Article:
Factbites
 Where results make sense
About us   |   Why use us?   |   Reviews   |   PR   |   Contact us  

Topic: La Grange, Tennessee


Related Topics

In the News (Sat 15 Dec 18)

  
  La Grange, Tennessee -- Facts, Info, and Encyclopedia article   (Site not responding. Last check: 2007-10-26)
La Grange is a town located in (Click link for more info and facts about Fayette County, Tennessee) Fayette County, Tennessee.
La Grange is located at 35°2'44" North, 89°14'4" West (35.045629, -89.234349).
Out of the total population, 3.2% of those under the age of 18 and 8.3% of those 65 and older are living below the poverty line.
www.absoluteastronomy.com /encyclopedia/l/la/la_grange,_tennessee.htm   (444 words)

  
 Encyclopedia: La Grange, Illinois
Incorporated in 1879, the Village of La Grange was the dream of Franklin Dwight Cossitt, born in Granby, Connecticut and raised in Tennesee, who moved to Chicago in 1862 and built a successful wholesale grocery business.
The Village of La Grange is a non-home rule municipal corporation and operates under a board-manager form of government.
La Grange is the mailing address for the headquarters of General Motors' Electro-Motive Division, a major manufacturer of railroad locomotives.
www.nationmaster.com /encyclopedia/La-Grange,-Illinois   (1104 words)

  
 MSN Encarta - Civil War
The key to the Confederate defenses was Vicksburg, the heavily fortified Mississippi city that commanded the river from its high bluffs.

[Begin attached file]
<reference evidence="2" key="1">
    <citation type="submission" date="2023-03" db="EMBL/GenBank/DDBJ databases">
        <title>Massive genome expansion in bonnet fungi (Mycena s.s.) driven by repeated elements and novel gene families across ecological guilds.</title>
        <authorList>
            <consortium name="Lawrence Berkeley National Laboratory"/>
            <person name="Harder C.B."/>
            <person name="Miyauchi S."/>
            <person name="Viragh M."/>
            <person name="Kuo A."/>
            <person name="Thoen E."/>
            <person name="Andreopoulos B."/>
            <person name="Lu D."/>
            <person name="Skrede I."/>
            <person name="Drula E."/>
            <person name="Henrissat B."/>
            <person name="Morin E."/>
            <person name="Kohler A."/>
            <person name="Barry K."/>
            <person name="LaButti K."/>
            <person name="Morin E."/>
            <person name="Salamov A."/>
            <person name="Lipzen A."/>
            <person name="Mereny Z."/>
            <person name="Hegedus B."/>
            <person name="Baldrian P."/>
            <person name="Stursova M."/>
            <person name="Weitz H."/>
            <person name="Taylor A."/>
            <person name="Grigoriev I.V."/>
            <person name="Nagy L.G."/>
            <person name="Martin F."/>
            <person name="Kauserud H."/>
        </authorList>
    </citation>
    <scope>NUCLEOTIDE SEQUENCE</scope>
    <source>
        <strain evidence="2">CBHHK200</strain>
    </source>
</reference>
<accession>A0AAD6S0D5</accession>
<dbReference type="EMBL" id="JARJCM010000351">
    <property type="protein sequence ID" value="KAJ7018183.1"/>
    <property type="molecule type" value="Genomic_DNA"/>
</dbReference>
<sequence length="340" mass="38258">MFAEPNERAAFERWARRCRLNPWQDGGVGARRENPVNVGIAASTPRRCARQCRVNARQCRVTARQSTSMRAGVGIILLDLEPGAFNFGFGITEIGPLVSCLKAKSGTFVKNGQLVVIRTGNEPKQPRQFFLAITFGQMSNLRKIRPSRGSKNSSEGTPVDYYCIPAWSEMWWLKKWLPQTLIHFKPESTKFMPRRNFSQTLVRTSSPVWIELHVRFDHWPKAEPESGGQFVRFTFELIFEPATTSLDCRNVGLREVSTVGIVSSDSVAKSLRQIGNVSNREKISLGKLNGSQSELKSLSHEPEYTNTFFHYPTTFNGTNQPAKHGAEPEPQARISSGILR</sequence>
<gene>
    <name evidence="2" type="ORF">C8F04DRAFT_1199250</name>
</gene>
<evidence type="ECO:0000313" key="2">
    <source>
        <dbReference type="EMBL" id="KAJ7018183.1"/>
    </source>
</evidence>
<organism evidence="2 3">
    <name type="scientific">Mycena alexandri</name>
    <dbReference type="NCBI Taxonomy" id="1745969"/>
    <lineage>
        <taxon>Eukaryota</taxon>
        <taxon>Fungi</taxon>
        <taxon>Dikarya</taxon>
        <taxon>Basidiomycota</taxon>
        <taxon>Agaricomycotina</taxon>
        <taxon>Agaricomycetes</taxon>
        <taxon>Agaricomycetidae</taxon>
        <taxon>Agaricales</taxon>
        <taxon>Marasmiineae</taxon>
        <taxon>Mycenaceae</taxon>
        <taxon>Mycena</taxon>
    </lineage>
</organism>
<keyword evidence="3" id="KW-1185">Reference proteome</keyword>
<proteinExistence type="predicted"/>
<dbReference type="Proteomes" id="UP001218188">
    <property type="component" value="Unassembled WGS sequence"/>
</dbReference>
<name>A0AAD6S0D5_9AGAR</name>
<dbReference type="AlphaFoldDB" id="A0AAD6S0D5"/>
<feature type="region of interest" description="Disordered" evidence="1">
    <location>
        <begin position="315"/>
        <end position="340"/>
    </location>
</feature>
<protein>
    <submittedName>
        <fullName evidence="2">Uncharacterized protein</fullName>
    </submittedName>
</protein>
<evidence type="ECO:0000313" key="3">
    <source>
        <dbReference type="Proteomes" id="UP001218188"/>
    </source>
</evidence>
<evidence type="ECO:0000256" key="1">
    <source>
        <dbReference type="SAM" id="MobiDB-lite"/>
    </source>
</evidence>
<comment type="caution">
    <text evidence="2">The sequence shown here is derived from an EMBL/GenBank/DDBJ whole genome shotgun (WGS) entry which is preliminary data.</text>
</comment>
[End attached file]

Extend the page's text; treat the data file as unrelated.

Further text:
Grant first planned to march south from Memphis, Tennessee, while another army under William Tecumseh Sherman proceeded by water to Chickasaw Bluffs, just north of Vicksburg.
Grierson and 1700 men left La Grange, Tennessee, on April 17, 1863.
encarta.msn.com /encyclopedia_761567354_10/Civil_War.html   (1314 words)

  
 Campaigns, Expaditions and Raids of the Civil War
Assuming departmental command on October 25, by November 8, Grant had his troops gathered around La Grange, Tennessee, north of the Mississippi state line, just a few miles west of Grand Junction, Tennessee.
Suppliea were to come south from Columbus, Kentucky, by way of the Tennessee and Ohio Railroad and at Grand Junction switch onto the Mississippi Central track for the journey south.
When Pemberton requested aid from Gen. Braxton Bragg in Tennessee, Bragg told Pemberton that he was preparing for his Murfreesboro campaigning (which would end in the Battle of Stones River) and could offer no material assistance; but he could order Forrest's cavalry to hit Grant's supply lines.
www.mycivilwar.com /campaigns/621016.htm   (640 words)

Try your search on: Qwika (all wikis)

Factbites
  About us   |   Why use us?   |   Reviews   |   Press   |   Contact us  
Copyright © 2005-2007 www.factbites.com Usage implies agreement with terms.